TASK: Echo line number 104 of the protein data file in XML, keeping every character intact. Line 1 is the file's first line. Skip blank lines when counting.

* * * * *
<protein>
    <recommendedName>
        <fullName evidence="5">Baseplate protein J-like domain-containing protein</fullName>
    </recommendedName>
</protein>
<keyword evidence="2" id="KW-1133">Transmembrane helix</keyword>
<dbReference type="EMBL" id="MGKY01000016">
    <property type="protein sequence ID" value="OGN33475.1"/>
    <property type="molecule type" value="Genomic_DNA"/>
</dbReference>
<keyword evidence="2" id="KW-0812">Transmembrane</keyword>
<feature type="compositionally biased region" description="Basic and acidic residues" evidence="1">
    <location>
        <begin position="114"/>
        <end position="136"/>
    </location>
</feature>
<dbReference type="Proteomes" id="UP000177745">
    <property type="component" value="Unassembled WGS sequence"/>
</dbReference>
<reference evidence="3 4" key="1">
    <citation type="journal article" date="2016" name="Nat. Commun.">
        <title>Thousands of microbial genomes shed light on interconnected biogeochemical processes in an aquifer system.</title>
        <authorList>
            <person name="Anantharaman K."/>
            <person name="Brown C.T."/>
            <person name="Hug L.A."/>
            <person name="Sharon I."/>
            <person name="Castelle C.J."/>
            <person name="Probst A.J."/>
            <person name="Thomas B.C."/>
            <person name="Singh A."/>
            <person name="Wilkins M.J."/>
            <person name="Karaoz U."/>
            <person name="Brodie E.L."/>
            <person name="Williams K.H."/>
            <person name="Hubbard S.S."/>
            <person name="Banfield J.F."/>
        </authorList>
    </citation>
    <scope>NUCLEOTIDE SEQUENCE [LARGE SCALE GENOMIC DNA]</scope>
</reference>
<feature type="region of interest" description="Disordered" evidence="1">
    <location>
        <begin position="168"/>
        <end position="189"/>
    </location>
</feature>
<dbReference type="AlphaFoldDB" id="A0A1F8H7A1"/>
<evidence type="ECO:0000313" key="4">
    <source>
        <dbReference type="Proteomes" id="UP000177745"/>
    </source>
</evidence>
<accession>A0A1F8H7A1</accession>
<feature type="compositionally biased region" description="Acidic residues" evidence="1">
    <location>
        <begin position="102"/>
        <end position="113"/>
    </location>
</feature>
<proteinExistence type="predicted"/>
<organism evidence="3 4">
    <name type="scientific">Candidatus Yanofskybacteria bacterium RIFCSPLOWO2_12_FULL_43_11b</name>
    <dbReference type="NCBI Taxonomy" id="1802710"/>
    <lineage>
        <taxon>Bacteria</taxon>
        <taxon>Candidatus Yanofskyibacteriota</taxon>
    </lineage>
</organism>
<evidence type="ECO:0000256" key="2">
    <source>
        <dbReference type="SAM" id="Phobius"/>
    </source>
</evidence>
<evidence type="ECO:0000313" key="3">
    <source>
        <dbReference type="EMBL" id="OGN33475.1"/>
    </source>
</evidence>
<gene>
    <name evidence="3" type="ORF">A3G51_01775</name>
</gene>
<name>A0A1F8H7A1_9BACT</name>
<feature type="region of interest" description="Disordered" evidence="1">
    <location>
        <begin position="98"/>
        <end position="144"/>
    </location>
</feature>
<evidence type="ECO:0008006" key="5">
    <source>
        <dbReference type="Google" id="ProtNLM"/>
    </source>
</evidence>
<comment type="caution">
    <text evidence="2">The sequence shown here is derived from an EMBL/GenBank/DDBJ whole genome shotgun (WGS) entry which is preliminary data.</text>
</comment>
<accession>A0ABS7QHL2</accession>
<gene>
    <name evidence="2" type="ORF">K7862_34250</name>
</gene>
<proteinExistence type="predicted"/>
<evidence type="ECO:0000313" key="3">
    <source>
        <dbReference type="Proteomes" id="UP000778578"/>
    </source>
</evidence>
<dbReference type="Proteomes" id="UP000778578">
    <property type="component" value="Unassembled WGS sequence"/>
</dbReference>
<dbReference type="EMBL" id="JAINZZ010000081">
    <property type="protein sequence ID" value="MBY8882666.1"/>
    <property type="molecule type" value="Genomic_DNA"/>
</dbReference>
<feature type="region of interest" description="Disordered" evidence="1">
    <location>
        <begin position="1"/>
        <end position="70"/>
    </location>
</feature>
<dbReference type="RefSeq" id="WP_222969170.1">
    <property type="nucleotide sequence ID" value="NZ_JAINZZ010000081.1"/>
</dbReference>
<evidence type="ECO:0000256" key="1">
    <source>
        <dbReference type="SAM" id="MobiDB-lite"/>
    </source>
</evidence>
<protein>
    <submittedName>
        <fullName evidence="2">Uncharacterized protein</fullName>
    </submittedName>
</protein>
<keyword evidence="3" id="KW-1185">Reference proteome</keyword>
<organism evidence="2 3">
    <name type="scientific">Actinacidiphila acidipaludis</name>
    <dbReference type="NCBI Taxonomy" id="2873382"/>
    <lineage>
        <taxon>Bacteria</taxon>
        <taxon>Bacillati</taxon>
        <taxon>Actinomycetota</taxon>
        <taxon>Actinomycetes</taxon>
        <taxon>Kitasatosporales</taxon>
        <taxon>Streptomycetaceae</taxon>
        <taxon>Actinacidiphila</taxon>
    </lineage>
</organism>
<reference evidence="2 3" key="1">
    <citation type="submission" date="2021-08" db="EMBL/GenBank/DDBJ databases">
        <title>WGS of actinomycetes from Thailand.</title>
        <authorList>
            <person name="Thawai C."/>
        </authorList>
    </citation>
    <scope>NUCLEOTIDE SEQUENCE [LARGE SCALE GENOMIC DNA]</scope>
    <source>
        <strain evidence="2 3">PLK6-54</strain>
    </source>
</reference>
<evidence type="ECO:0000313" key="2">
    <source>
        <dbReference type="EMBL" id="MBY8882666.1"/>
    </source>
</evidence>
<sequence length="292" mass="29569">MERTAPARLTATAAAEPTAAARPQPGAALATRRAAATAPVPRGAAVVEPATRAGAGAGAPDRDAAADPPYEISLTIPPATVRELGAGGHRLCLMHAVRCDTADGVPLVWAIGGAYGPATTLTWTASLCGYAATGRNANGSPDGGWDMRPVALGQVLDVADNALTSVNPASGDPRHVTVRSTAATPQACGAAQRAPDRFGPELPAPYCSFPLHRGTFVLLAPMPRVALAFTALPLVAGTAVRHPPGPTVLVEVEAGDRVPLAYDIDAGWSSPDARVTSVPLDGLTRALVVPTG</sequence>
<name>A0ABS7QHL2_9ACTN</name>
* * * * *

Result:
<evidence type="ECO:0000313" key="3">